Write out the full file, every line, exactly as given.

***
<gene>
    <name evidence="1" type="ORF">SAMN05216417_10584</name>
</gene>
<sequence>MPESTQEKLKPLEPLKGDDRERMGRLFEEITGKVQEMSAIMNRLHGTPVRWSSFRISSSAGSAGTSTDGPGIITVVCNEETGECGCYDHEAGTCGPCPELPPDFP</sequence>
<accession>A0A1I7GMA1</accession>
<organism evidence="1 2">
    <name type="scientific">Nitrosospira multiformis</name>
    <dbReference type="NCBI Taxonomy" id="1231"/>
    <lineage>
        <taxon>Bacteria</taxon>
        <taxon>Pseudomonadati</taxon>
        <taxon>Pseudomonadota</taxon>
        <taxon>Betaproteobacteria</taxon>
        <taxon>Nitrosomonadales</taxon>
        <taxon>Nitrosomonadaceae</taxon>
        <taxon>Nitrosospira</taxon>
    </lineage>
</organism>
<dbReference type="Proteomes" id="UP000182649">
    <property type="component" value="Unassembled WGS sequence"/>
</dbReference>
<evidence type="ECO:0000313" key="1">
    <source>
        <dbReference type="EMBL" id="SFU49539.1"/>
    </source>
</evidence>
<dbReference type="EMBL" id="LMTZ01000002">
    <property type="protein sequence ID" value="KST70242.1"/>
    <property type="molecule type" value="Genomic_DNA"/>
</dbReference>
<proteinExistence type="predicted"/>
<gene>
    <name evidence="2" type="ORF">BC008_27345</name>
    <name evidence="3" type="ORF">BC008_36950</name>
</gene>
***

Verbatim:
<gene>
    <name evidence="1" type="ORF">SAMN05216417_10584</name>
</gene>
<sequence>MPESTQEKLKPLEPLKGDDRERMGRLFEEITGKVQEMSAIMNRLHGTPVRWSSFRISSSAGSAGTSTDGPGIITVVCNEETGECGCYDHEAGTCGPCPELPPDFP</sequence>
<accession>A0A1I7GMA1</accession>
<organism evidence="1 2">
    <name type="scientific">Nitrosospira multiformis</name>
    <dbReference type="NCBI Taxonomy" id="1231"/>
    <lineage>
        <taxon>Bacteria</taxon>
        <taxon>Pseudomonadati</taxon>
        <taxon>Pseudomonadota</taxon>
        <taxon>Betaproteobacteria</taxon>
        <taxon>Nitrosomonadales</taxon>
        <taxon>Nitrosomonadaceae</taxon>
        <taxon>Nitrosospira</taxon>
    </lineage>
</organism>
<dbReference type="Proteomes" id="UP000182649">
    <property type="component" value="Unassembled WGS sequence"/>
</dbReference>
<evidence type="ECO:0000313" key="1">
    <source>
        <dbReference type="EMBL" id="SFU49539.1"/>
    </source>
</evidence>
<dbReference type="EMBL" id="LMTZ01000002">
    <property type="protein sequence ID" value="KST70242.1"/>
    <property type="molecule type" value="Genomic_DNA"/>
</dbReference>
<proteinExistence type="predicted"/>
<gene>
    <name evidence="2" type="ORF">BC008_27345</name>
    <name evidence="3" type="ORF">BC008_36950</name>
</gene>